1. Miscast Your Characters as Famous White Actors
Since you’re on a quest to make your story more like film and television, the first step is to write your characters like a cynical producer trying to appeal to the lowest common denominator.
When you’re crafting a character, be they protagonist or support, you normally write them to be whatever is appropriate for the story, right? That’s the advice you’ll find in every workshop out there, but it’s secretly a trap. If you want your work to be more cinematic, some characters will need to be vastly inappropriate for their role.
Let’s say you’re working on a cyberpunk-dystopian novel set in Japan, and your protagonist is a badass officer in the local police force. Naturally, you’d make her Japanese, right? That was before you embarked on the journey to make your writing more cinematic. Instead, you should make her a white woman. Never mind how that’s stupid and racist; it’s what the Ghost in the Shell film is doing by casting Scarlett Johansson as Major Motoko Kusanagi, and you want your writing to be more like a film.
You can also shoehorn in charismatic white men even if they don’t fit in the role. You think Tom Cruise was put in the Last Samurai because he was good for the narrative? Your story needs to imitate the star power of films, or you’ll never be cinematic. Oh, and be sure to change how a minor character looks sometimes, without any reason. This will simulate the occasional recasting of a character that movies and TV shows have to do, like what happened to James Rhodes between Iron Man and Iron Man II.
On a related note, if you have an older, heterosexual couple, make the woman much younger than her man. Young enough to be the man’s daughter if possible. Does that sound weird and a little gross? That’s how they do it in the cinema, and from now on, so shall you.
2. Delete Scenes That Resolve Storylines
Television shows have a lot to consider besides what will make the best story, and that’s definitely how you should approach your writing. Even though you don’t have to contract actors or deal with a staff of writers with different ideas, your story should seem like you do.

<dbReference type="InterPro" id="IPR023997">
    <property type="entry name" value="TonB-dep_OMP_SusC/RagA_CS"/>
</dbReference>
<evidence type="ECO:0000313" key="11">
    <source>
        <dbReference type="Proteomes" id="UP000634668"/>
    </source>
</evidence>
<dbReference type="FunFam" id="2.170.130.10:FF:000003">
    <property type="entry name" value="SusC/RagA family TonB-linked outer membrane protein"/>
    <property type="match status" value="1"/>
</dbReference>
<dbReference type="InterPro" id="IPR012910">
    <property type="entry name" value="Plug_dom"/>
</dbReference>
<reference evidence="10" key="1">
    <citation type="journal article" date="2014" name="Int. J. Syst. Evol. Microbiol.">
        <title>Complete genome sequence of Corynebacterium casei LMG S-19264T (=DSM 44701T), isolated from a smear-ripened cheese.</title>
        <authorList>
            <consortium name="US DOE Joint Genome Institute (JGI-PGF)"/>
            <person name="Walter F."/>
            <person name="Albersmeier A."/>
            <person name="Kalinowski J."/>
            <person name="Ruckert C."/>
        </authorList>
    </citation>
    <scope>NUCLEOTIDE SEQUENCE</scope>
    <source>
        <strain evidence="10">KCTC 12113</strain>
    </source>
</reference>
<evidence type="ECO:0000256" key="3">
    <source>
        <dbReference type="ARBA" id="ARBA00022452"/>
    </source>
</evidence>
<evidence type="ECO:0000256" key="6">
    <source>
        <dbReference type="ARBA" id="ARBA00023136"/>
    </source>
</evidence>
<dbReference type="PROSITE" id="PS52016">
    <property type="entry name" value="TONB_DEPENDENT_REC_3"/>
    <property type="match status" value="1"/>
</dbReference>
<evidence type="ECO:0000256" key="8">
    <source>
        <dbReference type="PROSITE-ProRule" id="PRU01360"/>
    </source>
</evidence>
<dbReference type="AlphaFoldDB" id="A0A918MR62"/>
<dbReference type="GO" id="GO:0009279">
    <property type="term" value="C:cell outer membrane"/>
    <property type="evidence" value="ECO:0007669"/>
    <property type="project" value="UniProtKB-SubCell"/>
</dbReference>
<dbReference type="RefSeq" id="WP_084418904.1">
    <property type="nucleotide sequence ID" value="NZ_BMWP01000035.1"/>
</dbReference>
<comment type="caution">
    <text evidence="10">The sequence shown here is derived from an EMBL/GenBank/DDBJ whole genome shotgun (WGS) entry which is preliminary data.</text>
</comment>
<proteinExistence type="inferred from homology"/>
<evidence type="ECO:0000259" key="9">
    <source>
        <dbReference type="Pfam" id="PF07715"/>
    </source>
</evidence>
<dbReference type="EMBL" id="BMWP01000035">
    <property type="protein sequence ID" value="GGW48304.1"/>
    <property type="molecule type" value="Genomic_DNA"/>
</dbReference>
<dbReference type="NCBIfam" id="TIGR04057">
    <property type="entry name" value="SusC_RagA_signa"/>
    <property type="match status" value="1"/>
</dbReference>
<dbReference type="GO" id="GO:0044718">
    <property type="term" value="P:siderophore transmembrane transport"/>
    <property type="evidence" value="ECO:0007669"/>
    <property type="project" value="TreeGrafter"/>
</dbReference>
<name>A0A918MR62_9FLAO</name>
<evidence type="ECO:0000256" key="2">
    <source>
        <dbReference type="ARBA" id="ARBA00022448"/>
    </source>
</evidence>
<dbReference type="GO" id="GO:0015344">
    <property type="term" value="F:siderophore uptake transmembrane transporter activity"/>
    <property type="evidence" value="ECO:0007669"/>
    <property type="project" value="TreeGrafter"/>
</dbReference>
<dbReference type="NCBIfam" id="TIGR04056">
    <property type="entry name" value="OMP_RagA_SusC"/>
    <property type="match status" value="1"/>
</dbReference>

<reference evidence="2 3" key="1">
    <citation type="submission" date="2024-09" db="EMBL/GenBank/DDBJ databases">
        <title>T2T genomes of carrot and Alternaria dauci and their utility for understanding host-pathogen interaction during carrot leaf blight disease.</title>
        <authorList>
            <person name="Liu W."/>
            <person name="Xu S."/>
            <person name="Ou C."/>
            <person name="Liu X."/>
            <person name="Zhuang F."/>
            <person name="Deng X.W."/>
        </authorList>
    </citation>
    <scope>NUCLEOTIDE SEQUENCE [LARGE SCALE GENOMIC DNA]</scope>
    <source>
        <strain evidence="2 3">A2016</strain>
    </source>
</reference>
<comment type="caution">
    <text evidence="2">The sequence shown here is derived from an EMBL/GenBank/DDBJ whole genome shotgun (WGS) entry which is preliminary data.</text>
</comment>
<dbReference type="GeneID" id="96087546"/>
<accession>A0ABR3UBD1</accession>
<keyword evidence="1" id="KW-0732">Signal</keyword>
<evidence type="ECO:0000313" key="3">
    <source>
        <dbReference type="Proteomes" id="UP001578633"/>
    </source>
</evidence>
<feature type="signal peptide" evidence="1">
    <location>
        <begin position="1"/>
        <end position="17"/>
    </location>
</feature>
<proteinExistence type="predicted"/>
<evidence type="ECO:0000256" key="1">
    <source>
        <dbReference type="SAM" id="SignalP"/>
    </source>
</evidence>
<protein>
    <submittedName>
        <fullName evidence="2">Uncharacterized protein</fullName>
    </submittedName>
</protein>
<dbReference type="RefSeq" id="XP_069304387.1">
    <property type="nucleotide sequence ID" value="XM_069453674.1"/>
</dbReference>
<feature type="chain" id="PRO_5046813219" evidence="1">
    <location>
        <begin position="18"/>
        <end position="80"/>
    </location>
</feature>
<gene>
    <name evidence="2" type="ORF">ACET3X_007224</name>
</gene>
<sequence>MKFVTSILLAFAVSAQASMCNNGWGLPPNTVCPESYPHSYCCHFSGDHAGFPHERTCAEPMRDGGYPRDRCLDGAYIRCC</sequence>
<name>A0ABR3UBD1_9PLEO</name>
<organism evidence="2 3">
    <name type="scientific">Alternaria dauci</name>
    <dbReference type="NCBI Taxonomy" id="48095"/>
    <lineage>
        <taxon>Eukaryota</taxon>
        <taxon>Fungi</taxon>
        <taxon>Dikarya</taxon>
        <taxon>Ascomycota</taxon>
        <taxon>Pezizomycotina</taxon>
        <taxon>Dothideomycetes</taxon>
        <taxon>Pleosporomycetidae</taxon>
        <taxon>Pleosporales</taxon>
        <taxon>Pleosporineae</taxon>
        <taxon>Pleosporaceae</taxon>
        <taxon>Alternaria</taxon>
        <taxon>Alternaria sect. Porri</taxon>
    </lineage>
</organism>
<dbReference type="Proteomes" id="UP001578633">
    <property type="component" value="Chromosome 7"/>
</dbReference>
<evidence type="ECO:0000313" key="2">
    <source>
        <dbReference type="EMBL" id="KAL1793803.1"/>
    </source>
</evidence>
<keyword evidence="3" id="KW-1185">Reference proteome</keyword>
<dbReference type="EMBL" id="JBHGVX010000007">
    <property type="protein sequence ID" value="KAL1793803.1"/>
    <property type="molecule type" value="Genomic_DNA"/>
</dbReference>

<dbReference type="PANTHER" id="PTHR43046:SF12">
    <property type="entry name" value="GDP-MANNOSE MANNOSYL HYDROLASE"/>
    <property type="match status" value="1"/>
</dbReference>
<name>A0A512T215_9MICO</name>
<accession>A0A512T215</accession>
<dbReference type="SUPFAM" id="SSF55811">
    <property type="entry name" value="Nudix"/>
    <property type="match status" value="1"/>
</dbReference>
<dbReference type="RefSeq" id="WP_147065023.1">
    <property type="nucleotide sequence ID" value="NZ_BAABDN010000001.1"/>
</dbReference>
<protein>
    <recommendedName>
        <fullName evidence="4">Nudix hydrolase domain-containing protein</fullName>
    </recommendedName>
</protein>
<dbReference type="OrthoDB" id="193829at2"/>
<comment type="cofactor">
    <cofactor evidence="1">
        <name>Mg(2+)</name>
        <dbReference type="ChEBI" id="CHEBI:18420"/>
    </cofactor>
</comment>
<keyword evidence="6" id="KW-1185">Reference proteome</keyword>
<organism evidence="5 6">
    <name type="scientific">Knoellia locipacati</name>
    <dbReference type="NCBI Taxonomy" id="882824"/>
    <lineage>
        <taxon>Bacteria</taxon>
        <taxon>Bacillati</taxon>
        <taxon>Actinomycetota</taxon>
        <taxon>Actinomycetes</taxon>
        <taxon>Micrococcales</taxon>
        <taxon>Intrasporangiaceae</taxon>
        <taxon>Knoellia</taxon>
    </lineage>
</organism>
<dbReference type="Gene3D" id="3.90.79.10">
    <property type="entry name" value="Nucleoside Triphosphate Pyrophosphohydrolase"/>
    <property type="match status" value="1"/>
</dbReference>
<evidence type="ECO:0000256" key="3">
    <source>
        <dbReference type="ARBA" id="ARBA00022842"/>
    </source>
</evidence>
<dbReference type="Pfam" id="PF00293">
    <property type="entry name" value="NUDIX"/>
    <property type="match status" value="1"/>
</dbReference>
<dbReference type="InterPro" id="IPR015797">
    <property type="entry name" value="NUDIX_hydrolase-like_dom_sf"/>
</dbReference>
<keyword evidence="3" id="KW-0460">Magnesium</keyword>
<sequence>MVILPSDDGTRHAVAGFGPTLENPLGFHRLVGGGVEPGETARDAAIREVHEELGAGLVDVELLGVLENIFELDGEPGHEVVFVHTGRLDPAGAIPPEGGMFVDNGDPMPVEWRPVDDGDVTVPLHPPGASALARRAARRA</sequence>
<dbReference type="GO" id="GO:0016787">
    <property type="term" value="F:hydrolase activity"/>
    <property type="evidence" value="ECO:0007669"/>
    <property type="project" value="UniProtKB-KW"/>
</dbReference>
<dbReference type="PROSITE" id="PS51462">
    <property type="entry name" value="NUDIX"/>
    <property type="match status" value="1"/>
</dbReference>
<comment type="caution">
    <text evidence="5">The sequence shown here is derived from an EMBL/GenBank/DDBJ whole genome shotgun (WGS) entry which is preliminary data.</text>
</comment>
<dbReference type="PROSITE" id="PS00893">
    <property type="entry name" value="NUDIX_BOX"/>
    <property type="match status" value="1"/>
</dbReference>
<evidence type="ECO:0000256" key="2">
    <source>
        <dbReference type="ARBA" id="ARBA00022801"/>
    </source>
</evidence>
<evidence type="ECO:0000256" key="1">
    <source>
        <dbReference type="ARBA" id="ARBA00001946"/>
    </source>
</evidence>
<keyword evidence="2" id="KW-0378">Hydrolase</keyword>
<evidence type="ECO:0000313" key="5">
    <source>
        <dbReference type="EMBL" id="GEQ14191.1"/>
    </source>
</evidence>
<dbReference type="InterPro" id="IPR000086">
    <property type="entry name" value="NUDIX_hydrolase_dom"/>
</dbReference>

Before your new foray into cinematic writing, if you penned a chapter where a side character departed on a dangerous mission, you’d eventually reveal what happened to them. Even if the character’s ending is a sad one, you owe the reader an explanation after something like that. That is, if you’re not properly devoted to making your work cinematic.
Sometimes, actors just don’t renew their contracts. In an episode of Babylon Five, the character Talia Winters has her mind scanned and archived by an alien ambassador. Later on, her personality is destroyed by a psychic attack, forcing her to leave the station. You’d expect that the ambassador would, at some point, use Talia’s archived mind-scan to restore her, but this never happened. The actress who played Talia quit the show, and there was no resolution.
Something similar happened in season one of Star Trek: The Next Generation. After thwarting the plans of some evil, mind-control bugs, our heroes discover a coded transmission aimed into deep space. As their last act, the bugs on Earth had sent out a distress signal, calling for reinforcements. That certainly implies they’d be back right? Nope. While that was the writer’s intent, no one else on staff liked the story very much, so they wouldn’t touch it.
In order to make your prose more like these cinematic masterpieces, you must create story hooks and then never follow up on them. Mention an important family heirloom at the beginning of the story, then have it go missing, but never reveal what happened to it. Have your protagonist manifest some kind of previously unknown power, but then never explain where it comes from. Your story will be so cinematic, the network will want to cancel it!
3. Flood the Narration With Unnecessary Sights and Sounds
In movies and TV, the audience sees everything the camera deigns to show them, and the audience prioritizes what’s important for them to look at. You must apply the same technique to your prose, filling the page with every word possible. The reader will just choose the important words to read. What could go wrong?
Writing-advice books will often extol taking out anything that isn’t necessary. They’ll advise that you leave any extraneous description by the wayside and focus on what’s really important. What fools!
The key is to drown your audience in detail. When the protagonist looks out their window, it’s not enough to spend a line or two saying there’s a city outside. In a movie, the audience could see every aspect of that city, and you must give your reader the same experience. How tall are the buildings? How many parks are there? How many cars on the streets? What are the people outside wearing? No detail is too minute for your story.
This is even more important in speculative fiction. When your characters arrive at an alien space station, it’s vital to include every curve and line. Be sure to mention all the strange appendages and nodules on the aliens themselves! You should repeat this description whenever characters return to a location. After all, movies don’t simply trust the audience to remember what something looks like, and neither should you!
Action sequences are where your cinematic writings will really shine. Readers should be able to see, hear, and possibly taste every vicious blow. Don’t be tempted to skip ahead to the hits that actually cause damage. The reader must see the fight exactly as it unfolds. As a benchmark, something like the showdown between Neo and Agent Smith should take about twenty pages, minimum.